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what are the fundamentals of the winning republican strategy? social policy, economic -- economic policy, and farm policy. fully embracing each one. we had one wobbly leg with about $1 billion behind on the republican side. from the top of the ticket and then affecting every other senate race in the country because of that influence. when fully encased, each of those policy areas, a real mandate is created and there is a resonance on the grass-roots level that brings public policy leaders into office so those three areas can be implemented. without fully engaging on each of those areas and on social policy, we leave votes on the table every single time. what we had was it the fact of truth on social issues.
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-- was a de facto truce on social issues. republicans had the truce, obama launched a war over abortion. therefore he got to completely define what that issue was. what is it? rape. apportionment rate in the minds of many voters because -- abortion meant rape in the minds of many voters because the date was that in days. nis extreme position o abortion. none of these weaknesses were exploited in did in the debate. even allies to put forth during the debate went unaddressed. -- even the lies he put forth
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during the debate went on a desperate to live that plant eric floyd -- that planned parenthood does mammograms. move it forward, the republican party and its candidates must expose and exploit those bottles filled days or risk alienating the tremendous and growing pro- life base. the year after year, an election after election, has delivered a winning incrementwa. war on women -- did it move women voters? if you look at the day tech, you have to say no. -- look at the data, you have to say now. after the lot of the war on omen theme, at the toop of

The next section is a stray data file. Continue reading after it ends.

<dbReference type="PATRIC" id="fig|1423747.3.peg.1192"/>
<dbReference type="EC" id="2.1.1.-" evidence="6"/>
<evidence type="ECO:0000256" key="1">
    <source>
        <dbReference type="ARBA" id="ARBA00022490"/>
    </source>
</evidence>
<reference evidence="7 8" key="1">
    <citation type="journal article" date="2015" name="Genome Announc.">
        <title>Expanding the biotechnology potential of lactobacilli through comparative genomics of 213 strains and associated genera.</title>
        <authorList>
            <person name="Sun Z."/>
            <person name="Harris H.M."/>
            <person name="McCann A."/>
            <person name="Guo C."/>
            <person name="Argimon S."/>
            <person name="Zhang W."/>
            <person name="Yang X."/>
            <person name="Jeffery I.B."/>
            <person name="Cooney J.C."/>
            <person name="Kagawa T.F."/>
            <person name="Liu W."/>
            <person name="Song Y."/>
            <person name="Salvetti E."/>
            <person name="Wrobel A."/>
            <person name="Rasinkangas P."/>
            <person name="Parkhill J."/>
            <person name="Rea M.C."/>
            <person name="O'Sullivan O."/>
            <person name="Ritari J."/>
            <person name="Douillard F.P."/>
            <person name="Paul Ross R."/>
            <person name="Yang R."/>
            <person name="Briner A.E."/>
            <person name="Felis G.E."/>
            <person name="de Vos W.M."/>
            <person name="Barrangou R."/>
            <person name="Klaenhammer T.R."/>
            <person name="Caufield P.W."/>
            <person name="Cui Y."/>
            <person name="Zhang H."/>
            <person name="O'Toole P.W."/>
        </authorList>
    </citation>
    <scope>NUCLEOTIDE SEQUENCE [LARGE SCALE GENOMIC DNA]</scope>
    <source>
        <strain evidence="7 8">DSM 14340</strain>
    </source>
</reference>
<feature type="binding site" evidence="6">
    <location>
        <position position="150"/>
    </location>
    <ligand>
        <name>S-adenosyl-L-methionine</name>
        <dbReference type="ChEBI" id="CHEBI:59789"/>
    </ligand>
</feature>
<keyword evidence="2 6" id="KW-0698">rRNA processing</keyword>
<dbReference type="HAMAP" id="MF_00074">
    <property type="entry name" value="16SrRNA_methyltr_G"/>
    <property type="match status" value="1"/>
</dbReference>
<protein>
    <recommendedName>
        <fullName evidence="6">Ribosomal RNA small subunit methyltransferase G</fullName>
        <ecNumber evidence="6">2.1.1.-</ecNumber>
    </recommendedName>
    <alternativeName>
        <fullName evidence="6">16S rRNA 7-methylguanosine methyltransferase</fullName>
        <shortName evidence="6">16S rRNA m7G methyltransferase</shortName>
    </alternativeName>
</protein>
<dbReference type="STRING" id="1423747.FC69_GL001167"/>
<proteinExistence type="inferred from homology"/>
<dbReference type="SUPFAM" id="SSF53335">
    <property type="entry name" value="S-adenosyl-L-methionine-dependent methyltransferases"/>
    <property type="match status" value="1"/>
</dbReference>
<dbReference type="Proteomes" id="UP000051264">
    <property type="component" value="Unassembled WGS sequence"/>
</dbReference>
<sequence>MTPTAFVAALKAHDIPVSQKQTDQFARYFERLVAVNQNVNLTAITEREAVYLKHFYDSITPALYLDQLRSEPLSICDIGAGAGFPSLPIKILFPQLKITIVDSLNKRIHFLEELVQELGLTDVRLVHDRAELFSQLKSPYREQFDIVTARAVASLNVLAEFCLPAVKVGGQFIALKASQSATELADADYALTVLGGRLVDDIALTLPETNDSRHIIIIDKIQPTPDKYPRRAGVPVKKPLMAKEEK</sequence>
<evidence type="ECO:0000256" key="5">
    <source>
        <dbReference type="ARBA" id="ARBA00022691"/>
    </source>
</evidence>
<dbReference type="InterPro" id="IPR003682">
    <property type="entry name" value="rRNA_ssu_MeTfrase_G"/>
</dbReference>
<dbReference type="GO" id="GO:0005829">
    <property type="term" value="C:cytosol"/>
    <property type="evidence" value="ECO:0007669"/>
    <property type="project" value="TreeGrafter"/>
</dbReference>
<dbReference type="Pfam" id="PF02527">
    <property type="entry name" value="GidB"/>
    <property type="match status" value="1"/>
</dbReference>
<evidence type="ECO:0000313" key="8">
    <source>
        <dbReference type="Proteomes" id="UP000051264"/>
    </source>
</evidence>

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every debate, it did not stick. the women's vote was the wood. they were completely underestimated. has the pro life issue been repudiated? absolutely not. you cannot win a war which is not a case. you cannot be repudiated if no one has ever heard your issue. that is exactly what happened on the national level. this cannot happen again. we wil re-look at how we endorse and train candidates.
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we're going back to the drawing board. next time out of the box, we will see a new set of candidates. one other point, on social issues. are the the big bird and? every state that thank you very much. and look forward to questions. >> thank you. next is jenny beth martin, national quarter -- national tea party patriots. >> for those of us to believe america was founded at the
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greatest history -- greatest country in the history of the world, we wanted someone to fight for us. a fighter like ronald reagan who boldly championed america's principles. who inspired millions of independence. who fought his a let the opponents on the idea that america was a shining city upon a hill. what we got was a week, moderate candidate handpicked by the beltway elites. the president to loss is unequivocally on them. with a catastrophic loss of the republican elites, handpicked candidates, the tea party at the last, best hope america has to restore her from the principles. while the bay take longer to restore these principles with